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Discussion Starter #1
I want to replace my cam w/o removing the engine.
A valve lifter tool saves me from removing the Intake
I can remove the center of the grill but I have AC
Any one know if the condenser can be turned out of the way.
I could discharge the system but hate to disconnect the hoses.
Thanks
 

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No - you should be able to lay everyting out of the way when you yank the cam.....just be damn sure you don't drop any valves in the process...use wrap wires etc....to keep things in place. Being careful will pay off! Goodluck and keep us posted.
 

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Am I missing something here? You want to change out your camshaft which I just did recently on my 68. If you are putting in a new camshaft you do need to put in new lifters. Exactly how would you do that if you don't take the intake off?
 

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Discussion Starter #5 (Edited)
Am I missing something here? You want to change out your camshaft which I just did recently on my 68. If you are putting in a new camshaft you do need to put in new lifters. Exactly how would you do that if you don't take the intake off?
!968 Shop Manual 8-110 390 and 427 V-8 shows using a claw-type tool
Wouldn't it work on a 302?
 

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You need to remove the intake. It's about a 10 minute job.

The A/C condenser needs to be removed. This means that you need to remove the refrigerant obviously.

The sooner you get started the sooner you will be finished.
 

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Discussion Starter #7 (Edited)
You need to remove the intake. It's about a 10 minute job.

The A/C condenser needs to be removed. This means that you need to remove the refrigerant obviously.

The sooner you get started the sooner you will be finished.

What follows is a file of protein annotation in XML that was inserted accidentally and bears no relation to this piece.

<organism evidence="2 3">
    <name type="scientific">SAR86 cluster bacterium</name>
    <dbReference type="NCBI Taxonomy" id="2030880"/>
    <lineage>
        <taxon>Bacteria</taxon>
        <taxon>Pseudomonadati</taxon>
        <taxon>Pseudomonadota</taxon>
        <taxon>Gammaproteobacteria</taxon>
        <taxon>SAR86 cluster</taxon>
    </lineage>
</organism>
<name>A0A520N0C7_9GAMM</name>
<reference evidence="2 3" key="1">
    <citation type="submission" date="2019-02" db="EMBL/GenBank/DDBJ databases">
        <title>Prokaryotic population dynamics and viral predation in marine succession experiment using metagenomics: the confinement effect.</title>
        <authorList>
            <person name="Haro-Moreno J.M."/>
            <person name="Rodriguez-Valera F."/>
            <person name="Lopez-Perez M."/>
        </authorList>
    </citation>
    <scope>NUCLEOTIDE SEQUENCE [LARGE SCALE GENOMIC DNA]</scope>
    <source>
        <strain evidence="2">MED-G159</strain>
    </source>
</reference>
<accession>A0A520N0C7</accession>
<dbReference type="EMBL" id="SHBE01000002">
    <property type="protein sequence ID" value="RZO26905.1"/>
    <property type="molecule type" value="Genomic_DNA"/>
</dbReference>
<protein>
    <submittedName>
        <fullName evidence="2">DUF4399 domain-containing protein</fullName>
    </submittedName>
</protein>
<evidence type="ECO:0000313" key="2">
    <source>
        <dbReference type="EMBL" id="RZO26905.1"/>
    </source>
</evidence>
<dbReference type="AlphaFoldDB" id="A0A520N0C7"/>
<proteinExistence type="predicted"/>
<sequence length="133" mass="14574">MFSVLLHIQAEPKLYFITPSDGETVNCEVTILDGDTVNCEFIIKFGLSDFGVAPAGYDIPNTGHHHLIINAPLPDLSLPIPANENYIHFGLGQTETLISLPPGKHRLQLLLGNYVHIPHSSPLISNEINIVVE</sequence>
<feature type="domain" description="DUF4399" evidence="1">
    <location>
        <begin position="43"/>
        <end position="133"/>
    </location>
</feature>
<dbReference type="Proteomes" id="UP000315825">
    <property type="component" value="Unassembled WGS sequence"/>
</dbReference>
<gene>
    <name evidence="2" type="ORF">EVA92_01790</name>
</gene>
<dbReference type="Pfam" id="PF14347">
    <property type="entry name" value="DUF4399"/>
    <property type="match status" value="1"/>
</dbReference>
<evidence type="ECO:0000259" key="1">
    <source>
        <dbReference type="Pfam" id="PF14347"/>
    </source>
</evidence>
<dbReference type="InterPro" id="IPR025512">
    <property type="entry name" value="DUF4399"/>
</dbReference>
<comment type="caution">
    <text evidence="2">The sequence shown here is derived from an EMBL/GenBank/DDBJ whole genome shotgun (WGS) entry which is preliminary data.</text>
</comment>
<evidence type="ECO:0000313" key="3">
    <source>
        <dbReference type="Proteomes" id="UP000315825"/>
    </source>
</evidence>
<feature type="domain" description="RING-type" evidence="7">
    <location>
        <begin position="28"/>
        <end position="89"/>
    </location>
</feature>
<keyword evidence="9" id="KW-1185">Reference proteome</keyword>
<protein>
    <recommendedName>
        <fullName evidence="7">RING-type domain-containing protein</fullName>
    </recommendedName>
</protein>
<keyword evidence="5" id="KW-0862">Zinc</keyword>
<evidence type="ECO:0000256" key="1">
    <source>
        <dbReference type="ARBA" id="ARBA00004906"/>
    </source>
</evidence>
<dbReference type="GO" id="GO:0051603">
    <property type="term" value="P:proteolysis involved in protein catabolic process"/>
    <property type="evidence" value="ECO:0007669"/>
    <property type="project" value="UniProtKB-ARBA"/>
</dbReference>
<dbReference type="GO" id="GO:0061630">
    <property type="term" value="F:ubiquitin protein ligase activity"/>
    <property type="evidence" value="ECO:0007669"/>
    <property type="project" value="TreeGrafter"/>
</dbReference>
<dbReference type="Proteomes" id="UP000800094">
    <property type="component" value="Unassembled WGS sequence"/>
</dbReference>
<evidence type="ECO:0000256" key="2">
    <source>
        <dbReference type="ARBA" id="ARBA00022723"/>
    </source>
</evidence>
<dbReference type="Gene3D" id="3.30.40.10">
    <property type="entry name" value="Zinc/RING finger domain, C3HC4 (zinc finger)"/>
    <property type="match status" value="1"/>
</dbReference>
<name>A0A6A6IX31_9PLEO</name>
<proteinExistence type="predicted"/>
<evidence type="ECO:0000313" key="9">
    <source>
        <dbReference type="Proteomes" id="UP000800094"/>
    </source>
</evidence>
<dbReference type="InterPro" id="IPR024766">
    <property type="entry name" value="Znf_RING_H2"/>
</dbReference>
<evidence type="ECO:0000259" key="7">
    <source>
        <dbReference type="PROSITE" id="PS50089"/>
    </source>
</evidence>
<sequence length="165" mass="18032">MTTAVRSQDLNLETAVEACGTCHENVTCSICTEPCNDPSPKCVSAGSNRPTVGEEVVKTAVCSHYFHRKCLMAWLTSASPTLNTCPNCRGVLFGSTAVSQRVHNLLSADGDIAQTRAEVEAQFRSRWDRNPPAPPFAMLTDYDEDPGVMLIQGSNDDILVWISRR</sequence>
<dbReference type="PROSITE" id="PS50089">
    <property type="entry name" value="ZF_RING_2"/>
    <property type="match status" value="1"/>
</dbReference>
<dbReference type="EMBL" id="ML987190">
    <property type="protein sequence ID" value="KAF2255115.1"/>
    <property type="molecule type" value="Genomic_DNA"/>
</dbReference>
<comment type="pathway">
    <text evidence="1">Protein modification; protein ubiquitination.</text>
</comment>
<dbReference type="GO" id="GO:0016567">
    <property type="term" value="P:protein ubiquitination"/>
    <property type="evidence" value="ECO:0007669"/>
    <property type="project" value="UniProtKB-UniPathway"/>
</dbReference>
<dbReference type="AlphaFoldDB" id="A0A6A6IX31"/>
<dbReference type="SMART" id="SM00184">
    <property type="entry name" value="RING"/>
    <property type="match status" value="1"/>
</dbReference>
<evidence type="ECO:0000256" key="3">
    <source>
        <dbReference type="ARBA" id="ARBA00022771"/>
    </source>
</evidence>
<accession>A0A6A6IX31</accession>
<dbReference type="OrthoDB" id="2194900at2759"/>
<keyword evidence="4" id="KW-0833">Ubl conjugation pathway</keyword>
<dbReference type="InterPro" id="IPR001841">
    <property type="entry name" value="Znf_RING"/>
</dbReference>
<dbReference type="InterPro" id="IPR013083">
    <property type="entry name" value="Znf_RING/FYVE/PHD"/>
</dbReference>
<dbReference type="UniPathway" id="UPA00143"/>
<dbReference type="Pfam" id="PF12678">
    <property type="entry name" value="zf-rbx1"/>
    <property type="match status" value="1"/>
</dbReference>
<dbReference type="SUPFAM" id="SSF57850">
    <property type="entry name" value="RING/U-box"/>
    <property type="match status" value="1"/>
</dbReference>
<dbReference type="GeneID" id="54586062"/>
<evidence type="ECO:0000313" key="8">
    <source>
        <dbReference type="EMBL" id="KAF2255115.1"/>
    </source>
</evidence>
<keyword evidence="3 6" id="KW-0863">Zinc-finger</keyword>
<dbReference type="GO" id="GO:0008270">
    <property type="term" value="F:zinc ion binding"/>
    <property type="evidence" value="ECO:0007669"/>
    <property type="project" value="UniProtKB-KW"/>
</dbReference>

I thought maybe the tool would work,it's easy for the gasket to slip and cause an oil leak.
Plus get this:
1968 Shop Manual camshaft removal 390/427 V8
"On a vehicle with air conditioning , remove the condenser retaining bolts,
and position the condenser to one side. Do not disconnect the condenser
refrigerant lines."

:flamer:FORD
service publications

Love to see them
 

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How old are the A/C lines running to your condenser? I have found they tend to leak if you move an old A/C hose too much. I would evacuate the system and remove the condenser to give you more room. You should also pull the intake and replace the lifters along with the cam. Otherwise you are asking for trouble. It's a pain to replace a cam with the engine in the car, so give youself as much space as you can.
 

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I've replaced the cam (68 302) without disconnecting the condensor. It's tight but it can be done. IIRC the center hood support has to come out.
Always replace the lifters when you replace the camshaft.
 

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By the way what kind of cam are you using as a replacement? Stock specs like you have now? Or are you going with a more performance oriented cam with higher lift? Higher lift, push in studs and lighter springs equal trouble.
 

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Discussion Starter #11 (Edited)
By the way what kind of cam are you using as a replacement? Stock specs like you have now? Or are you going with a more performance oriented cam with higher lift? Higher lift, push in studs and lighter springs equal trouble.
I was having trouble with low vacuum and I thought maybe I had the wrong
cam installed. (Com 31-218-3) I email Comp cams and they told me there
was no such number even tho my receipt showed it.

So I read their Com 31-218-2 had no vacuum problems,and decided maybe
that's what I had in it. I even thought it might be a 351W until I checked
the wiring. I had a lose of power brake because of low vac so now I think
I'll retest for vac leaks. I had installed a Crane Reserve system to solve the low vac. Back to the drawing board for now.